The constitution of UNESCO says that since wars begin in the minds of men, it is in the minds of men that the defenses of peace must be constructed. This was after the Second World War and the overriding concern was avoiding another world conflict. And, former adversaries were able to manage this. But in the Middle East even the defenses of internal peace could not be built. What the peoples of the region have witnessed so far is a vicious circle with internal and external problems feeding on one another, and armed conflict. The Arab spring has proved a myth and has paved the way for new Western interventions in the absence of regional leadership.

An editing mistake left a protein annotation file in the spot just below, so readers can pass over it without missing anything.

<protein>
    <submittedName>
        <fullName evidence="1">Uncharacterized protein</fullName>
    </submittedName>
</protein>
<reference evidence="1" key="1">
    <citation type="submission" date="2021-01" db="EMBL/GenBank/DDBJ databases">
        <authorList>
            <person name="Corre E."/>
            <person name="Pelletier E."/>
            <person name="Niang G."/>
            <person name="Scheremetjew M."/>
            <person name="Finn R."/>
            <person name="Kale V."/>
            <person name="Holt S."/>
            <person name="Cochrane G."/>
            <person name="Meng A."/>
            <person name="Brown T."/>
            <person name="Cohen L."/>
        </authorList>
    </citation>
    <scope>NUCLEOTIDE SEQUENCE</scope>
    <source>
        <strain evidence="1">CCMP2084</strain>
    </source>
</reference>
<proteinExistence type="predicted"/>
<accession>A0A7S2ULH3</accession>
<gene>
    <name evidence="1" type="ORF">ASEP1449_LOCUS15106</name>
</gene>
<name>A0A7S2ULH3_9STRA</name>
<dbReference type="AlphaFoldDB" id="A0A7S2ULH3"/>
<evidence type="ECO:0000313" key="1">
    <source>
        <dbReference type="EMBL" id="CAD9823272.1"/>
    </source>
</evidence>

Democracy cannot be airdropped but it can be promoted. And, the best way to promote democracy is leading by example. The problem is there are no regional examples to follow. Until the last decade, Turkey was far ahead of the Middle East in this respect essentially for two reasons: Our proximity to and centuries of close relations with Europe and Ataturk’s enlightened reforms. This is how Turkey became a member of the Council of Europe, NATO and launched accession negotiations with the EU. Had the process remained on track this would have set an example for the peoples of the Middle East.  Unfortunately, the EU lacked strategic vision and Turkey decidedly left the democratic path. Thus, the axiom “Turkey is a bridge between East and West” failed to prove its wisdom. Hardly anything progressive crossed the bridge towards the east. Thus, refugees are now trying to cross it by the thousands in the opposite direction. And, Middle East countries remain pawns in the chess game between major powers. Tough policies, high-handed talk, promises of a better life, skyscrapers, luxury hotels, sports events, Mars missions, charities are only a facade.